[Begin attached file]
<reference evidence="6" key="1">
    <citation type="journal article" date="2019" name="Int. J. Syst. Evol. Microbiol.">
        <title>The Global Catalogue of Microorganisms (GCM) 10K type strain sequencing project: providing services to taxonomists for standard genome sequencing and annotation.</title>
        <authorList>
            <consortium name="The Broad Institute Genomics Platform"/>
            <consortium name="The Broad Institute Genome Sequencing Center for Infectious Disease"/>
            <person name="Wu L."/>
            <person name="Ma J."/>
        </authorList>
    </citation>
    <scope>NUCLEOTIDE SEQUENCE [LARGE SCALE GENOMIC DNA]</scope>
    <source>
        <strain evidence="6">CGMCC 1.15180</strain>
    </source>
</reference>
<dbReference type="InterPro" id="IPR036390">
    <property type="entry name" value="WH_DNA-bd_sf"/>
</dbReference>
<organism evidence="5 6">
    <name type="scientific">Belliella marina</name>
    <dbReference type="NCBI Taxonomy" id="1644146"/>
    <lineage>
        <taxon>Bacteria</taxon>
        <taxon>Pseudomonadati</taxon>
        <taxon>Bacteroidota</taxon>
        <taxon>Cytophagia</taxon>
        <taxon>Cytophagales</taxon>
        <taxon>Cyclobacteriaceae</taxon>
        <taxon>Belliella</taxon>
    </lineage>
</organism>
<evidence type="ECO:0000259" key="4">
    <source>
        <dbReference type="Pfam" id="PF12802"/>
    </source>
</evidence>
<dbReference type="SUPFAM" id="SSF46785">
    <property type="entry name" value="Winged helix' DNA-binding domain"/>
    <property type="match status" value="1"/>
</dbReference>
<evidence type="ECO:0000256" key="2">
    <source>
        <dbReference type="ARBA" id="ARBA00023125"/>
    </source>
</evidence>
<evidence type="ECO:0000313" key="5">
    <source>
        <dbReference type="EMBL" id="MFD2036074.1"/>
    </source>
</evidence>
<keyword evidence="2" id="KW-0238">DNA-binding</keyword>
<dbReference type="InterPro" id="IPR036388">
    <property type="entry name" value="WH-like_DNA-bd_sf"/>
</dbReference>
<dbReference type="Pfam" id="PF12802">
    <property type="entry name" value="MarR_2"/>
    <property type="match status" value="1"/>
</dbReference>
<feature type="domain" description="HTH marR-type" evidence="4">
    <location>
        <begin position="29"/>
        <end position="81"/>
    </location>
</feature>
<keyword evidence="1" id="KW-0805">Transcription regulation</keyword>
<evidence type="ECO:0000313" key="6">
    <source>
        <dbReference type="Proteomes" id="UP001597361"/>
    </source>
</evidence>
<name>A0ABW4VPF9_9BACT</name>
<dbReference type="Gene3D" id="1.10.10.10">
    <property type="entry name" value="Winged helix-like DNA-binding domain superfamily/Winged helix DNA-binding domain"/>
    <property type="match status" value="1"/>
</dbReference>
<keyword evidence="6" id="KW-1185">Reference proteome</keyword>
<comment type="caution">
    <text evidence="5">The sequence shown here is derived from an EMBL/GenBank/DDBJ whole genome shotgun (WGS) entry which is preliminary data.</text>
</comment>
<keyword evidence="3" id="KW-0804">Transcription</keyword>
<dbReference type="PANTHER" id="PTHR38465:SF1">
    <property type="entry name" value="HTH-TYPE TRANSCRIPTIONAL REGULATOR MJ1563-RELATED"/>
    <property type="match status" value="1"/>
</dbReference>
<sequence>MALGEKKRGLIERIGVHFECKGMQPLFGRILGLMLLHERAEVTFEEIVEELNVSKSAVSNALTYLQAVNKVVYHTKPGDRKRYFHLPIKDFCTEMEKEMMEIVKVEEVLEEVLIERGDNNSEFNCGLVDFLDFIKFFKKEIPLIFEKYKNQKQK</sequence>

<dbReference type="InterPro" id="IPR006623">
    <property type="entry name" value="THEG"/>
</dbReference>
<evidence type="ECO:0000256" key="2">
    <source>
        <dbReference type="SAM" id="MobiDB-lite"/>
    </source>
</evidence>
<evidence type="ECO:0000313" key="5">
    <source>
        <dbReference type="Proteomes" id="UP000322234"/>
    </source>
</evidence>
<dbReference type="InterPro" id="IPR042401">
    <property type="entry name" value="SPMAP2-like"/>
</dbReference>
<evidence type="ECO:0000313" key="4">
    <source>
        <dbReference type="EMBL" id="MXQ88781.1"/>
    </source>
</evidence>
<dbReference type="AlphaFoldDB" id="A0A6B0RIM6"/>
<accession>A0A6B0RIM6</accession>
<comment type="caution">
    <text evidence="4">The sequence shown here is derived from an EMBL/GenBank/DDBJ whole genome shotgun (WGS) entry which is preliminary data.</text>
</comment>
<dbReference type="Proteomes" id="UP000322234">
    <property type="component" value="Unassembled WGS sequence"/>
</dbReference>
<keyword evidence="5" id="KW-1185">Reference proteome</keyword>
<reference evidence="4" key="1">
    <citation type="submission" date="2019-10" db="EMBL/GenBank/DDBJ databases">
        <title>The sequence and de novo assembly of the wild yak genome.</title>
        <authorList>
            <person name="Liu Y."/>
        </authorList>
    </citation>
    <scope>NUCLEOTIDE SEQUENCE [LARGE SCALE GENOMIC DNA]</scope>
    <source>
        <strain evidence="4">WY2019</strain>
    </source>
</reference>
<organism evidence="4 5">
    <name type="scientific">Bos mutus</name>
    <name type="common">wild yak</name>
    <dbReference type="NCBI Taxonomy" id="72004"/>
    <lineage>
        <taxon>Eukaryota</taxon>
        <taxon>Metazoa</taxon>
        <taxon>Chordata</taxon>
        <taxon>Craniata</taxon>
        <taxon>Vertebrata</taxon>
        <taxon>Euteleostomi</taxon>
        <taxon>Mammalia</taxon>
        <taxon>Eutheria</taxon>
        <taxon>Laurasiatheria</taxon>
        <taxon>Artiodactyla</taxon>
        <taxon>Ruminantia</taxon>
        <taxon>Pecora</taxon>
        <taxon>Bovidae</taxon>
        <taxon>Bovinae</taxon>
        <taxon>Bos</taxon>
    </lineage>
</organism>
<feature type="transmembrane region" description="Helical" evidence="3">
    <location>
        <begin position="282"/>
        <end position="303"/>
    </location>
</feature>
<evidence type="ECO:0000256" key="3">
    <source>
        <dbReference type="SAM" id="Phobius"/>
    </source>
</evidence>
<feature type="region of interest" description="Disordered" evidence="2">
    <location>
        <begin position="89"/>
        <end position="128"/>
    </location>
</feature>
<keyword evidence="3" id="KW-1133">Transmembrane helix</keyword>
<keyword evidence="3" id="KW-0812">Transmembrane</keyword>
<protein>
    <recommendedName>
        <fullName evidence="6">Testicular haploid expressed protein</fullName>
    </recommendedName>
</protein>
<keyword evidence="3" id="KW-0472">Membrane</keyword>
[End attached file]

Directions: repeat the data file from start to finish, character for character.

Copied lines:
<reference evidence="6" key="1">
    <citation type="journal article" date="2019" name="Int. J. Syst. Evol. Microbiol.">
        <title>The Global Catalogue of Microorganisms (GCM) 10K type strain sequencing project: providing services to taxonomists for standard genome sequencing and annotation.</title>
        <authorList>
            <consortium name="The Broad Institute Genomics Platform"/>
            <consortium name="The Broad Institute Genome Sequencing Center for Infectious Disease"/>
            <person name="Wu L."/>
            <person name="Ma J."/>
        </authorList>
    </citation>
    <scope>NUCLEOTIDE SEQUENCE [LARGE SCALE GENOMIC DNA]</scope>
    <source>
        <strain evidence="6">CGMCC 1.15180</strain>
    </source>
</reference>
<dbReference type="InterPro" id="IPR036390">
    <property type="entry name" value="WH_DNA-bd_sf"/>
</dbReference>
<organism evidence="5 6">
    <name type="scientific">Belliella marina</name>
    <dbReference type="NCBI Taxonomy" id="1644146"/>
    <lineage>
        <taxon>Bacteria</taxon>
        <taxon>Pseudomonadati</taxon>
        <taxon>Bacteroidota</taxon>
        <taxon>Cytophagia</taxon>
        <taxon>Cytophagales</taxon>
        <taxon>Cyclobacteriaceae</taxon>
        <taxon>Belliella</taxon>
    </lineage>
</organism>
<evidence type="ECO:0000259" key="4">
    <source>
        <dbReference type="Pfam" id="PF12802"/>
    </source>
</evidence>
<dbReference type="SUPFAM" id="SSF46785">
    <property type="entry name" value="Winged helix' DNA-binding domain"/>
    <property type="match status" value="1"/>
</dbReference>
<evidence type="ECO:0000256" key="2">
    <source>
        <dbReference type="ARBA" id="ARBA00023125"/>
    </source>
</evidence>
<evidence type="ECO:0000313" key="5">
    <source>
        <dbReference type="EMBL" id="MFD2036074.1"/>
    </source>
</evidence>
<keyword evidence="2" id="KW-0238">DNA-binding</keyword>
<dbReference type="InterPro" id="IPR036388">
    <property type="entry name" value="WH-like_DNA-bd_sf"/>
</dbReference>
<dbReference type="Pfam" id="PF12802">
    <property type="entry name" value="MarR_2"/>
    <property type="match status" value="1"/>
</dbReference>
<feature type="domain" description="HTH marR-type" evidence="4">
    <location>
        <begin position="29"/>
        <end position="81"/>
    </location>
</feature>
<keyword evidence="1" id="KW-0805">Transcription regulation</keyword>
<evidence type="ECO:0000313" key="6">
    <source>
        <dbReference type="Proteomes" id="UP001597361"/>
    </source>
</evidence>
<name>A0ABW4VPF9_9BACT</name>
<dbReference type="Gene3D" id="1.10.10.10">
    <property type="entry name" value="Winged helix-like DNA-binding domain superfamily/Winged helix DNA-binding domain"/>
    <property type="match status" value="1"/>
</dbReference>
<keyword evidence="6" id="KW-1185">Reference proteome</keyword>
<comment type="caution">
    <text evidence="5">The sequence shown here is derived from an EMBL/GenBank/DDBJ whole genome shotgun (WGS) entry which is preliminary data.</text>
</comment>
<keyword evidence="3" id="KW-0804">Transcription</keyword>
<dbReference type="PANTHER" id="PTHR38465:SF1">
    <property type="entry name" value="HTH-TYPE TRANSCRIPTIONAL REGULATOR MJ1563-RELATED"/>
    <property type="match status" value="1"/>
</dbReference>
<sequence>MALGEKKRGLIERIGVHFECKGMQPLFGRILGLMLLHERAEVTFEEIVEELNVSKSAVSNALTYLQAVNKVVYHTKPGDRKRYFHLPIKDFCTEMEKEMMEIVKVEEVLEEVLIERGDNNSEFNCGLVDFLDFIKFFKKEIPLIFEKYKNQKQK</sequence>

<dbReference type="InterPro" id="IPR006623">
    <property type="entry name" value="THEG"/>
</dbReference>
<evidence type="ECO:0000256" key="2">
    <source>
        <dbReference type="SAM" id="MobiDB-lite"/>
    </source>
</evidence>
<evidence type="ECO:0000313" key="5">
    <source>
        <dbReference type="Proteomes" id="UP000322234"/>
    </source>
</evidence>
<dbReference type="InterPro" id="IPR042401">
    <property type="entry name" value="SPMAP2-like"/>
</dbReference>
<evidence type="ECO:0000313" key="4">
    <source>
        <dbReference type="EMBL" id="MXQ88781.1"/>
    </source>
</evidence>
<dbReference type="AlphaFoldDB" id="A0A6B0RIM6"/>
<accession>A0A6B0RIM6</accession>
<comment type="caution">
    <text evidence="4">The sequence shown here is derived from an EMBL/GenBank/DDBJ whole genome shotgun (WGS) entry which is preliminary data.</text>
</comment>
<dbReference type="Proteomes" id="UP000322234">
    <property type="component" value="Unassembled WGS sequence"/>
</dbReference>
<keyword evidence="5" id="KW-1185">Reference proteome</keyword>
<reference evidence="4" key="1">
    <citation type="submission" date="2019-10" db="EMBL/GenBank/DDBJ databases">
        <title>The sequence and de novo assembly of the wild yak genome.</title>
        <authorList>
            <person name="Liu Y."/>
        </authorList>
    </citation>
    <scope>NUCLEOTIDE SEQUENCE [LARGE SCALE GENOMIC DNA]</scope>
    <source>
        <strain evidence="4">WY2019</strain>
    </source>
</reference>
<organism evidence="4 5">
    <name type="scientific">Bos mutus</name>
    <name type="common">wild yak</name>
    <dbReference type="NCBI Taxonomy" id="72004"/>
    <lineage>
        <taxon>Eukaryota</taxon>
        <taxon>Metazoa</taxon>
        <taxon>Chordata</taxon>
        <taxon>Craniata</taxon>
        <taxon>Vertebrata</taxon>
        <taxon>Euteleostomi</taxon>
        <taxon>Mammalia</taxon>
        <taxon>Eutheria</taxon>
        <taxon>Laurasiatheria</taxon>
        <taxon>Artiodactyla</taxon>
        <taxon>Ruminantia</taxon>
        <taxon>Pecora</taxon>
        <taxon>Bovidae</taxon>
        <taxon>Bovinae</taxon>
        <taxon>Bos</taxon>
    </lineage>
</organism>
<feature type="transmembrane region" description="Helical" evidence="3">
    <location>
        <begin position="282"/>
        <end position="303"/>
    </location>
</feature>
<evidence type="ECO:0000256" key="3">
    <source>
        <dbReference type="SAM" id="Phobius"/>
    </source>
</evidence>
<feature type="region of interest" description="Disordered" evidence="2">
    <location>
        <begin position="89"/>
        <end position="128"/>
    </location>
</feature>
<keyword evidence="3" id="KW-1133">Transmembrane helix</keyword>
<keyword evidence="3" id="KW-0812">Transmembrane</keyword>
<protein>
    <recommendedName>
        <fullName evidence="6">Testicular haploid expressed protein</fullName>
    </recommendedName>
</protein>
<keyword evidence="3" id="KW-0472">Membrane</keyword>